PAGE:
When Dexter Filkins left Baghdad in 2006, it was a city of shuttered buildings and fearful citizens, in a land that looked as though it would never recover from war. But, writes the war correspondent in the New York Times, “to return now is to be jarred in the oddest way possible: by the normal, by the pleasant, even by hope”
—reopened, packed shops, people outside at night, women walking alone.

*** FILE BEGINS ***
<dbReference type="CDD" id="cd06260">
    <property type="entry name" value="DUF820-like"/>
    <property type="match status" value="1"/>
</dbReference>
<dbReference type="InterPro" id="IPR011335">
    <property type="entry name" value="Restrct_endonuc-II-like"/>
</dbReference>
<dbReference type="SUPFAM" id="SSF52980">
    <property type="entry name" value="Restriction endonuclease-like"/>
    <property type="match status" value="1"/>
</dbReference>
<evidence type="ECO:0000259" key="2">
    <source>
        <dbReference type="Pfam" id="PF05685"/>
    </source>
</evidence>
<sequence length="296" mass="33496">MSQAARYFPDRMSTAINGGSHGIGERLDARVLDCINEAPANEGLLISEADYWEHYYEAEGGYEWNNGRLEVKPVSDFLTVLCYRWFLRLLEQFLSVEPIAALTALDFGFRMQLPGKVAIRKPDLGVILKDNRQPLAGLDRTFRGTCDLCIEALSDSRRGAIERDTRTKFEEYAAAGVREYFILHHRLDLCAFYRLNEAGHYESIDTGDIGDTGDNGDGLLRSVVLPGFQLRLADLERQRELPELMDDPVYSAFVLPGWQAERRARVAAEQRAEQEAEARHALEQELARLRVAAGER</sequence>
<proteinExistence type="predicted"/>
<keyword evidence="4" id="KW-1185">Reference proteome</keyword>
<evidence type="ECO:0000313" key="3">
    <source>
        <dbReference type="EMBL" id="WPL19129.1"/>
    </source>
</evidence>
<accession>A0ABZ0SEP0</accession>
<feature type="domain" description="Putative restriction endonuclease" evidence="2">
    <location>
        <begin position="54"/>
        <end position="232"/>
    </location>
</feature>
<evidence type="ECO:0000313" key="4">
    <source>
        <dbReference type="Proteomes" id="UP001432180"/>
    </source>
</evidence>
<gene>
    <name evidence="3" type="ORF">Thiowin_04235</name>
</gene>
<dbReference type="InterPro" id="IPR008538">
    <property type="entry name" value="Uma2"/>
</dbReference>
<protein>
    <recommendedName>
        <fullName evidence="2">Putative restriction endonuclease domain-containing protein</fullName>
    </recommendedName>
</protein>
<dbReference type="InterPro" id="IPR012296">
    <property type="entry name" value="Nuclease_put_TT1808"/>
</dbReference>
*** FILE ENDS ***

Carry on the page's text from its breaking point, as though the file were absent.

The relative peace can be traced to the troop surge, built on the idea that the majority of Iraq was tired of the attacks of a small number of militants, and to the help of Sunni Awakening fighters on the US payroll, Filkins observes. But the calm seems fragile as America prepares to withdraw troops and the prime minister talks of disbanding the Awakening Councils, whose members once targeted him.